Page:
In the summer of 2021, in a respite from the restrictions of the pandemic, the team at the Aarhus University Lake Warming Mesocosm Experiment (LWME) managed to run a heatwave experiment with support from the EU H2020 project AQUACOSM-plus. The LWME has been running at the department of Ecoscience at Aarhus University since late 2013. The experiment was part of the AQUACOSM project and is now part of the AQUACOSM-plus network. It is also contributing data to a number of other national and international projects, not least PONDERFUL.
The experiment consists of 24 land-based mesocosms with 6 treatments (Figure 1) with 2 different nutrient levels crossed with 3 different temperatures. The project is designed to investigate how nutrient enrichment interacts with the warming associated with climate change and it has proved very valuable in this respect. However, climate change does not only change average temperatures but also lead to more frequent and intense heatwaves. This in turn will lead to more temporary stratification of shallow lakes and ponds – something that a few years ago was considered rare but is maybe more common than we think.
To investigate how these heatwaves will affect the ecology and biogeochemical processes in shallow lakes and ponds we carried out a two-month experiment at the LWME: Here we simulated a heat-wave induced stratification event lasting two weeks, followed by two weeks of mixing; this four-week cycle was carried out twice, meaning the whole experiment lasted eight weeks.
After collecting the last ‘before samples’ on July the 6th, we turned off the mixing paddles and raised the heating elements of the tanks and turned up the heat to induce stratification in the 24 mesocosms for two weeks. There followed an intensive sampling campaign as whilst we have sensors to measure temperature and dissolved oxygen (both in the surface and bottom waters), pH and chlorophyll, all other samples were collected by hand. There was an extra challenge, as we needed to sample both surface and bottom waters of each mesocosm during the stratified periods. For this we used a purpose-built ‘Audet’ sampler, allowing us to draw samples up from the bottom waters without disturbing the stratification. This doubled the number of samples to collect compared with our ‘normal’ sampling regime. In total, over the 8 weeks, we sampled 6 times in the stratified phases (288 sampling units) and 8 times in the mixed phases (192 sampling units). We sampled a range of parameters including water chemistry, chlorophyll-a, greenhouse gas concentrations, methane bubble fluxes, dissolved organic carbon and the quality of the dissolved organic matter (cDOM and fDOM), bacterial abundance and composition, Microcystis abundance, plant abundance and zooplankton and there were additional studies looking at process rates of denitrification and DOM degradation. So we were kept very busy which you can see here. Luckily, we had great guest researchers from Germany, Estonia, Turkey, Kazakhstan and the USA to help with the experiment, which was made possible by a total of 127 TA days of funding from the AQUACOSM-plus project. The intensive effort was only possible thanks to such a great team (Figure 2) but also thanks to an excellent if sometimes a bit tough, experiment boss. We at the lake group AU would like to thank you all for such great efforts but also for making the experiment a lot of fun.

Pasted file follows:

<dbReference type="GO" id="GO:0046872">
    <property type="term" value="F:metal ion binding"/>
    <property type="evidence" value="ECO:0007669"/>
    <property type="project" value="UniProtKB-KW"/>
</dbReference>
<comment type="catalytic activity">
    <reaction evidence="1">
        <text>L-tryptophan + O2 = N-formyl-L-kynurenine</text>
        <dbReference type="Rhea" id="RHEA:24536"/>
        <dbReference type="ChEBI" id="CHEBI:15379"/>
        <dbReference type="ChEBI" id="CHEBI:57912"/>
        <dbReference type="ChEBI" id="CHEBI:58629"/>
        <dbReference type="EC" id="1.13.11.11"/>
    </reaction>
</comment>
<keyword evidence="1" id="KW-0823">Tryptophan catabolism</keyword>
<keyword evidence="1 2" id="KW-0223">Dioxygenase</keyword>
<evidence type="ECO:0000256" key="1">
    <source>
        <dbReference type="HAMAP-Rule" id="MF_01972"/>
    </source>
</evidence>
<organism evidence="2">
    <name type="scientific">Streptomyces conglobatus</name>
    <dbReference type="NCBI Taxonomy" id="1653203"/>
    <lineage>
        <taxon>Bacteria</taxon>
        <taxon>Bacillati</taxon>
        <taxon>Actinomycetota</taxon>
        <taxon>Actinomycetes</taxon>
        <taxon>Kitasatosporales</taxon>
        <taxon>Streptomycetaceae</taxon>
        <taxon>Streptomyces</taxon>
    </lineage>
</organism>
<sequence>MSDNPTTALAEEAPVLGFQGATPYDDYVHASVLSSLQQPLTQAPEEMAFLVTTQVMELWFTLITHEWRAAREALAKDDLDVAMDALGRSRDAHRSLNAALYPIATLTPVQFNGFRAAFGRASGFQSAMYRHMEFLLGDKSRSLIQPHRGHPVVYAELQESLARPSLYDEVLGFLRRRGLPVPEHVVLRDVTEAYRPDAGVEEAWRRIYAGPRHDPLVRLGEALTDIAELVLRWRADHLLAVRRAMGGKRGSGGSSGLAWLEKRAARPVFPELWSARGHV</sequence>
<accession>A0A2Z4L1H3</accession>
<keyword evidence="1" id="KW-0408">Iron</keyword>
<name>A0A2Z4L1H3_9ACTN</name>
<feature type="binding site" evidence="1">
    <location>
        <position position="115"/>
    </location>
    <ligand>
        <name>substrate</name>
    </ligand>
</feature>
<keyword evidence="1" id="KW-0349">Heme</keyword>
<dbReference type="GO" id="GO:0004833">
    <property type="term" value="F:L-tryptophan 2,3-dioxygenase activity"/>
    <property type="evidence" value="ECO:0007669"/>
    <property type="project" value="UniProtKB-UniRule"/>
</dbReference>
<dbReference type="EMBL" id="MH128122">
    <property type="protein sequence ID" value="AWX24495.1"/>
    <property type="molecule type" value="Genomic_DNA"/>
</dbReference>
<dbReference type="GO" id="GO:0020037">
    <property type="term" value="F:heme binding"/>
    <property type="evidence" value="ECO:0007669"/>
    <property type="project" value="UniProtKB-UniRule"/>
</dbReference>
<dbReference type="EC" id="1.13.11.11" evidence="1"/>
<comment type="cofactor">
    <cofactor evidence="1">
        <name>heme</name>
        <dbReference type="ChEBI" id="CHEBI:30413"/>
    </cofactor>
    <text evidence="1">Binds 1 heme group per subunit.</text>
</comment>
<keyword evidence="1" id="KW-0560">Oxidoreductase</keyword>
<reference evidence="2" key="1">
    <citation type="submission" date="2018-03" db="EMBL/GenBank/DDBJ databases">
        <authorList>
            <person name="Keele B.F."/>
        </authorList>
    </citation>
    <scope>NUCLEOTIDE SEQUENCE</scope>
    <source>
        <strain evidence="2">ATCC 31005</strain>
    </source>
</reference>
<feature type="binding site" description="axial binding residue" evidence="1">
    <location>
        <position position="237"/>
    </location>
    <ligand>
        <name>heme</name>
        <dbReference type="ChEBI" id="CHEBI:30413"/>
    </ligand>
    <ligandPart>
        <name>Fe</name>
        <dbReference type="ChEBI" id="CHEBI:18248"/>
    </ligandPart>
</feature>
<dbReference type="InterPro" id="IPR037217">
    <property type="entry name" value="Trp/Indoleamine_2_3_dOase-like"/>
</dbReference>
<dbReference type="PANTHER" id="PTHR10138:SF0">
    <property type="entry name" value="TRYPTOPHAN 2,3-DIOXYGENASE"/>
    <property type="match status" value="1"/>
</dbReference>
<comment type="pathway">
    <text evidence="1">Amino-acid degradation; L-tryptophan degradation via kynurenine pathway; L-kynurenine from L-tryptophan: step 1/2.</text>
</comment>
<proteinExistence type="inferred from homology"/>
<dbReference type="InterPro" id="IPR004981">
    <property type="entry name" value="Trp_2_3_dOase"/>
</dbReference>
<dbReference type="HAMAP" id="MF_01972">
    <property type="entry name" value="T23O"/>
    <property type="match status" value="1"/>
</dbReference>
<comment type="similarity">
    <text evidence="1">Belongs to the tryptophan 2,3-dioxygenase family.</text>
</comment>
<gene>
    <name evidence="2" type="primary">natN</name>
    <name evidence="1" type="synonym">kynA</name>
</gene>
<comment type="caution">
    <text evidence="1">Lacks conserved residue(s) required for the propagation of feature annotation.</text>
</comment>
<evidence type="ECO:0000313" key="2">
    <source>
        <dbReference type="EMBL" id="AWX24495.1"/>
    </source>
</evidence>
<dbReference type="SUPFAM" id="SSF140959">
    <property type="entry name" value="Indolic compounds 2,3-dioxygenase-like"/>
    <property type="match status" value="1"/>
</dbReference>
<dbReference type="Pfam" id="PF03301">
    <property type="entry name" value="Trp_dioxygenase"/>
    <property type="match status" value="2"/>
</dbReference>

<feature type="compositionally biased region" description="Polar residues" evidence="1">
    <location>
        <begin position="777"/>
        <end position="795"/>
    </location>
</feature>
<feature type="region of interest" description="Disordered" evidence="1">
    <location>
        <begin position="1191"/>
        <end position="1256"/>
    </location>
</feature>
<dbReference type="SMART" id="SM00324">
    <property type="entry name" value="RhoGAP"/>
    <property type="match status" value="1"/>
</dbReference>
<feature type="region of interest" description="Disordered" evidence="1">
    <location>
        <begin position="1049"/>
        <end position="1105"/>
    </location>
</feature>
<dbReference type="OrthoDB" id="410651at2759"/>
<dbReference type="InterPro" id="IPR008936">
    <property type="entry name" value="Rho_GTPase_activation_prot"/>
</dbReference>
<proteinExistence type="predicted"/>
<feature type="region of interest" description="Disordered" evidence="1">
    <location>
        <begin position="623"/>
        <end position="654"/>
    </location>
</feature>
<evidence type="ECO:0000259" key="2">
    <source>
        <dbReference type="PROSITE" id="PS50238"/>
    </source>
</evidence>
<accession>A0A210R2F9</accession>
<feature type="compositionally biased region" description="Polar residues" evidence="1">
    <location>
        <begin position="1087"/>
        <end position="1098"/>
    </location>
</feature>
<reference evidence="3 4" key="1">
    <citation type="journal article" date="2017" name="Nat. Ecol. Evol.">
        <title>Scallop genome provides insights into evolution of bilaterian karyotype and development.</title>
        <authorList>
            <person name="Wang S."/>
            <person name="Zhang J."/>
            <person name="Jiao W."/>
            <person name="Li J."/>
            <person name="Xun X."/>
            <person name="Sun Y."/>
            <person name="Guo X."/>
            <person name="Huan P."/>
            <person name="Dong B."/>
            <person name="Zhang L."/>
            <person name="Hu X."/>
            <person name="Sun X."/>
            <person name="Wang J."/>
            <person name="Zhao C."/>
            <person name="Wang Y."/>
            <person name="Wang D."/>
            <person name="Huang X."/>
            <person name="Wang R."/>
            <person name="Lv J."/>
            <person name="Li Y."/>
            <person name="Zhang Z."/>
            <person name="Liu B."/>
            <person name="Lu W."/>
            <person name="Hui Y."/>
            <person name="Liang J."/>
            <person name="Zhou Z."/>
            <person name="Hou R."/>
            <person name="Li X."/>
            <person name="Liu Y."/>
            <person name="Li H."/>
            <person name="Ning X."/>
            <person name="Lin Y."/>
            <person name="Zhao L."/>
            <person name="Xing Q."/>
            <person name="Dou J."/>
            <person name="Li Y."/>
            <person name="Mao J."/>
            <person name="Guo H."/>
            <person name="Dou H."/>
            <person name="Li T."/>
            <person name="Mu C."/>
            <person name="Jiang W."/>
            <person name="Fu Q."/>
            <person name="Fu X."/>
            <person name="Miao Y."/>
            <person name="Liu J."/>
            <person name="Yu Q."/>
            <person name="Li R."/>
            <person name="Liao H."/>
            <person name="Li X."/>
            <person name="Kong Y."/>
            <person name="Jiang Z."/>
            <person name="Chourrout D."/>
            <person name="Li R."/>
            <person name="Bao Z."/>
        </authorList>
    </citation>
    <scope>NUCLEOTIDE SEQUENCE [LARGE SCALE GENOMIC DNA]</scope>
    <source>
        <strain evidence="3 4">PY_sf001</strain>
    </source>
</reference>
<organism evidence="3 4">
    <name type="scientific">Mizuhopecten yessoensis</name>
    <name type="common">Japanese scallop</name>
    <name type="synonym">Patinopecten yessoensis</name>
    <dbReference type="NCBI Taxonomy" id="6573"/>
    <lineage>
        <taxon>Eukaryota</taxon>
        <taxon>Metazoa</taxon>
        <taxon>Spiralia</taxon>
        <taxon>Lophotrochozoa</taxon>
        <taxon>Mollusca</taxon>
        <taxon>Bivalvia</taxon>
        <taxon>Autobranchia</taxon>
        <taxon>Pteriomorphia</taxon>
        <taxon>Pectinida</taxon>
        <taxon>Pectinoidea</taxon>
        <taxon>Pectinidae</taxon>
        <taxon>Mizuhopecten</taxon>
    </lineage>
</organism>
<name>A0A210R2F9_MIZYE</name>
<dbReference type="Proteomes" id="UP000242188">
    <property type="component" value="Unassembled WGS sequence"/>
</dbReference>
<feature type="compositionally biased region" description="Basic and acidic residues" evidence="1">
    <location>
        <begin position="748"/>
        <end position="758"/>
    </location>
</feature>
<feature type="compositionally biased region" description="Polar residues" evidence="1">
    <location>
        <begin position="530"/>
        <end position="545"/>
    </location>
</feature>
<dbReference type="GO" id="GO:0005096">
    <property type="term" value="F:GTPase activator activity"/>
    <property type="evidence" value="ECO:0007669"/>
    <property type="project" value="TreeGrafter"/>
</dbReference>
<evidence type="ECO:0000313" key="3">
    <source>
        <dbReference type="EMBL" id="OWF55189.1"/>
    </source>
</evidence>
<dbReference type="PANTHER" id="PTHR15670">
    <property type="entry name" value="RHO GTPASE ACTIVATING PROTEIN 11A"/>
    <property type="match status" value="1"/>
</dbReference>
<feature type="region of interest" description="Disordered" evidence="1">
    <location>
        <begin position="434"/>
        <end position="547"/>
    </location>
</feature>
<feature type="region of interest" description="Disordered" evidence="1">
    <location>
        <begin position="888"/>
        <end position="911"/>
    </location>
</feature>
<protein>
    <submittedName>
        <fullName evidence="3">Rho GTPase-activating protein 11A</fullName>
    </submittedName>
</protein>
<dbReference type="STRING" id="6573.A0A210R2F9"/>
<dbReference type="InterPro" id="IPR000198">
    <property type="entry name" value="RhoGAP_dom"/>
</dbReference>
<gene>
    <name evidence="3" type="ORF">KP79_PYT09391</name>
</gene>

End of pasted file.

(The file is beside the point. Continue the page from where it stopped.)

The huge number of samples collected means we are still working on the data and still have some time until the results are ready for publication. We are, however, happy to show through the plots of temperature and oxygen (Figure 3) from selected tanks that thermal stratification occurred and in some cases resulted in total anoxia of the bottom waters. We should be able to show clearly how stratification interacts with ecological status, nutrient enrichment and background temperature.